After the Storm

Olive skin

Death has lightened me toward you now

Your olive bound skin
Is fading
Beneath the grove I have formed for you
Your strong man hands
Are gripping still – this childhood grasp
Softer - now that you have gone
More often than you could before

Death has lightened me toward you now
And showed her soft face again
Gentled your accent
Quietened your unsettling
Warmed your gaze

She has given her kindness to me
And left the others bruised
Bent backward and wondering

Those infant hands reached for you as they
Lowered you down
Eyes like a bloodline – beating hard
To raise you back up again

They stumbled you know – let you slip
You would have laughed
With the sport, and the dance and the strength of the trade
You would never have let that happen

We both sit, he and I, with the gifts
Your fathering gave  
Bright and terrible and tremendous
Rest them in our palms
Fire them up
Switch them off
Nurture them

Tending to that Olive Grove
That lies
With you
For you
Oceans away
Right here

Yes. I have lightened toward you
Now that you are gone



I can't get past this song....

It's got a grip

.... and I keep coming back to it. Again and again.

And again



I came across The Daring Book for Girls - Australian Edition in our local library.

I'd seen it around in book shops. You know - great title - textured cover.... but hadn't picked it up.
Anyway - I was having a flick through and was delighted to see quite a few references to Australian Aboriginal culture.
And Woman Explorers, Inventors, Scientists, Olympians - and Queens of the Ancient worlds.

I was relieved that it's not overflowing with recipes for gingerbread men and DIY fairy-wings.
It's varied and informative and re-freshing.

But I'm not here to give book reviews... I just wanted to share something lovely I learned when I was having a wander through.

Yolnu is the language spoken by the people of Arnham Land. And this language has words that English doesn't..... and it's beautiful!

Rinydjirinydjmirri - Place in the distance scarcely visible to through the rain

Barawun - Rays of sunlight before sunrise

Marrawana - To make noise like a sail in the wind

Mul'mulmirriyirri - To be covered by a cloud

Dududu - happy singsong when young people are taught to dance...........

And I especially like this one!

Gumurr-dharrwa - Taking more than one side in an arguement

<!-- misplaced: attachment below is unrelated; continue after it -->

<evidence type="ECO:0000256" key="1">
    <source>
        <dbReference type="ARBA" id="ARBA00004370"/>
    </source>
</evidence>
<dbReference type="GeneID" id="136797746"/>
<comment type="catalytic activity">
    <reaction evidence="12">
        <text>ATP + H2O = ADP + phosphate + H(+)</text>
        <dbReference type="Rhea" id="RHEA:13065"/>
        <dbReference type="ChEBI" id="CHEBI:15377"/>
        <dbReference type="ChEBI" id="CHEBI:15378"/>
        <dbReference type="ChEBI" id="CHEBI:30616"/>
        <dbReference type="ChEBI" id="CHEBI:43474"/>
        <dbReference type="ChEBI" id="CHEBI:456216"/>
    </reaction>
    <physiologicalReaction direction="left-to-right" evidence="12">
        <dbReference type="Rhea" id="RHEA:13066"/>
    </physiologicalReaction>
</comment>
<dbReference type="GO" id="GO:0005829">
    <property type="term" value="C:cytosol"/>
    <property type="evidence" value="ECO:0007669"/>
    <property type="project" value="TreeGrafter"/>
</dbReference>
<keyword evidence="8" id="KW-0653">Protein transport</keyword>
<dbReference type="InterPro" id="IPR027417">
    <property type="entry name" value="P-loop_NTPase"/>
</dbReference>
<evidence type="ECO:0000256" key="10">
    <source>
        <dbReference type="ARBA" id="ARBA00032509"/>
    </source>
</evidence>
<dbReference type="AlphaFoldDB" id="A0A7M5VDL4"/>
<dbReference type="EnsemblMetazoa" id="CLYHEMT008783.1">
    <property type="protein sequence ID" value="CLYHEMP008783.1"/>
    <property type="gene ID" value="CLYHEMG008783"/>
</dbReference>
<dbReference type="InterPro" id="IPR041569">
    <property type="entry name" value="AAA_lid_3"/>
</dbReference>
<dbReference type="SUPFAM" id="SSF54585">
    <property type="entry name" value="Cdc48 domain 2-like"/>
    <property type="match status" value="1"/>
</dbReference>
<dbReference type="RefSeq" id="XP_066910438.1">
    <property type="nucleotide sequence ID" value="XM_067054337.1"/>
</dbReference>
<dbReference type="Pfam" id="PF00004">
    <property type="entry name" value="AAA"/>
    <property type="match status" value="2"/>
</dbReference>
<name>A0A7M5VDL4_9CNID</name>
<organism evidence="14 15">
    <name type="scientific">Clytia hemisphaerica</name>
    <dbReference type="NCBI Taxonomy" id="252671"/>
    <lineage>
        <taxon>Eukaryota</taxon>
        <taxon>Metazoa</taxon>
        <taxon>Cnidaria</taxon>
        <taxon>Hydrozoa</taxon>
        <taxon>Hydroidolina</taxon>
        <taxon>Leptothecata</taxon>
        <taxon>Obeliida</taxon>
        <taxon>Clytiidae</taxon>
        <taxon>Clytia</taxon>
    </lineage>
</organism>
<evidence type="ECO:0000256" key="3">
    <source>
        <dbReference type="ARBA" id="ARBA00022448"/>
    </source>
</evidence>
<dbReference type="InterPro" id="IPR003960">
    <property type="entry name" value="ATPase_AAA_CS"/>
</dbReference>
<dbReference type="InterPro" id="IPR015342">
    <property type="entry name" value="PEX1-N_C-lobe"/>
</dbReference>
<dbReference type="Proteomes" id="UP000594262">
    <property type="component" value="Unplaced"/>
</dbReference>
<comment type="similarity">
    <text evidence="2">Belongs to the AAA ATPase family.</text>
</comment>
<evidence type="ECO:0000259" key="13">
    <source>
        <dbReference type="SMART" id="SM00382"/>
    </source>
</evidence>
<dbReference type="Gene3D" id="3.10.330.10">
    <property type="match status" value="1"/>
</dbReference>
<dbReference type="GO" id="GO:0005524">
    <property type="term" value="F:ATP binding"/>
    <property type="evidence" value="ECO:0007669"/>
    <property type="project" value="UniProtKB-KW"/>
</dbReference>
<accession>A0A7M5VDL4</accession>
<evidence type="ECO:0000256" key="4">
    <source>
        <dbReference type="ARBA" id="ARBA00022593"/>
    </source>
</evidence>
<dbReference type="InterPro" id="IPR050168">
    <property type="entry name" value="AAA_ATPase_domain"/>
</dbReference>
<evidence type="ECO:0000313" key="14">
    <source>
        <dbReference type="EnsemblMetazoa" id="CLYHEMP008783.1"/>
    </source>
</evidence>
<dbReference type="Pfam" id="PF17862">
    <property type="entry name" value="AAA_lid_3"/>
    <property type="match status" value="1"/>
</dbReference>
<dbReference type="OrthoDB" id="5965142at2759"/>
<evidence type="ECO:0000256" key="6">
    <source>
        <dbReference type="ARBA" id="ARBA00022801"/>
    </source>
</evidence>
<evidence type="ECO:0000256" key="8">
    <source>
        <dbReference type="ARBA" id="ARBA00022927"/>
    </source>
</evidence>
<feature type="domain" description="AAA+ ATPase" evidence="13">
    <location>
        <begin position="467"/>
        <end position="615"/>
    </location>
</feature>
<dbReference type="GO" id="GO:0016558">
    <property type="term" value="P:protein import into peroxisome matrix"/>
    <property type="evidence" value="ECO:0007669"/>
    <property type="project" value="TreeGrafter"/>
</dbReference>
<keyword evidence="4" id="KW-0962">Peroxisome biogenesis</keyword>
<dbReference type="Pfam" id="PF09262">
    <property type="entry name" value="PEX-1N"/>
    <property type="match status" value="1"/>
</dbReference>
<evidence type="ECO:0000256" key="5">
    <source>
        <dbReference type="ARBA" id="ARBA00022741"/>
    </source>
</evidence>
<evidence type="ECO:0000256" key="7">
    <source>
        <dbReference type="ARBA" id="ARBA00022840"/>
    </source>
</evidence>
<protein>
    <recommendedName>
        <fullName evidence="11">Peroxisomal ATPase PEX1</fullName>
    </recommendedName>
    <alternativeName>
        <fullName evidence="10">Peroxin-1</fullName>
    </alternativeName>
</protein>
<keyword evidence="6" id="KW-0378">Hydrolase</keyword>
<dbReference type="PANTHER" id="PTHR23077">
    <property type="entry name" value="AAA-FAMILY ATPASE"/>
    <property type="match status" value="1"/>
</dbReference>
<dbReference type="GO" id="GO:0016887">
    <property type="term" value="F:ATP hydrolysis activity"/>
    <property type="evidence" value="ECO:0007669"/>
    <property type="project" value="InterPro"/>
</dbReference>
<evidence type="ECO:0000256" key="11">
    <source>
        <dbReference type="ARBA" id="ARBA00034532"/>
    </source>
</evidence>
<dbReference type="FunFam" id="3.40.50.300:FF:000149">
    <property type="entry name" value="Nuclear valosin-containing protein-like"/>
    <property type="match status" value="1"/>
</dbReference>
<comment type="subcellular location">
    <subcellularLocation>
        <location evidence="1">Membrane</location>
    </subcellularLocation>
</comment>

I am loving spending time at Pinterest at the moment.

Discovering the stunning works of some very talented people.

And remembering the power of the visual image.

Felix Vallotton, La Iiseuse, 1922



How good. How very very good it would be - to Just Take Flight - on the odd occasion!

I can't fly.... Yet.

So for now.....

I think I might start wearing roses in my hair!

Image source unknown - found on Pinterest.
Words: Laugh Clown Laugh, Herbert Brenon, 1928



The biggest of the littles asked for her hair to be cut.
The hair that has never seen a blade and has been with her from the day she was born.
The ends of those locks stood like shocks on her beautiful little head when she was just days old.

Nearing four it hung as far as her lower back.
Was always a talking point. Hurt her at bath time.

I twisted it - held my breath - and sliced it away.

We were never interested in cutting it. Cutting seemed to presume styling - of some sort.
Let the childhood last.

She loves her new hair. Her easy to brush, easy to wash, not-talking point hair.
Her own big-girl-decision hair.

We're learning to.


The Book Thief

I'm reading The Book Thief

I read it on the train - on the way to work - once a week.
Working has been good for me. After almost 4 years of focusing entirely on the littles in the family - I have returned to the world of paid work (paid = $. not reward).

Oh the rewards I experience from those littles.
The ferocious love felt and given.
The music of sibling-bonded-laughter.
The wonder coloured world they have painted for us.

And OH the challenges.
...... oh....... the......... challenges!

So. It is with great honesty that I say.....  I rather enjoy my time travelling to and from work - that one day in my week.

On that one day I am consumed by the words offered by Marcus Zusak in his novel 'The Book Thief'.

It is devastating and stunning. It bends me backwards and my heart in-on-itself.
It rings in my ears all day. And calls for me during the week.

It makes me cry on the train. It urges me to call out to everyone around me and bring them into it.
"Can you see?!!! Can you see what is going on in here??"

It is narrated by Death. He / She is quite a poet actually. And at times a comic.
Always all-seeing.

I love my one-day-a-week with the book thief!

Perhaps you too have read it?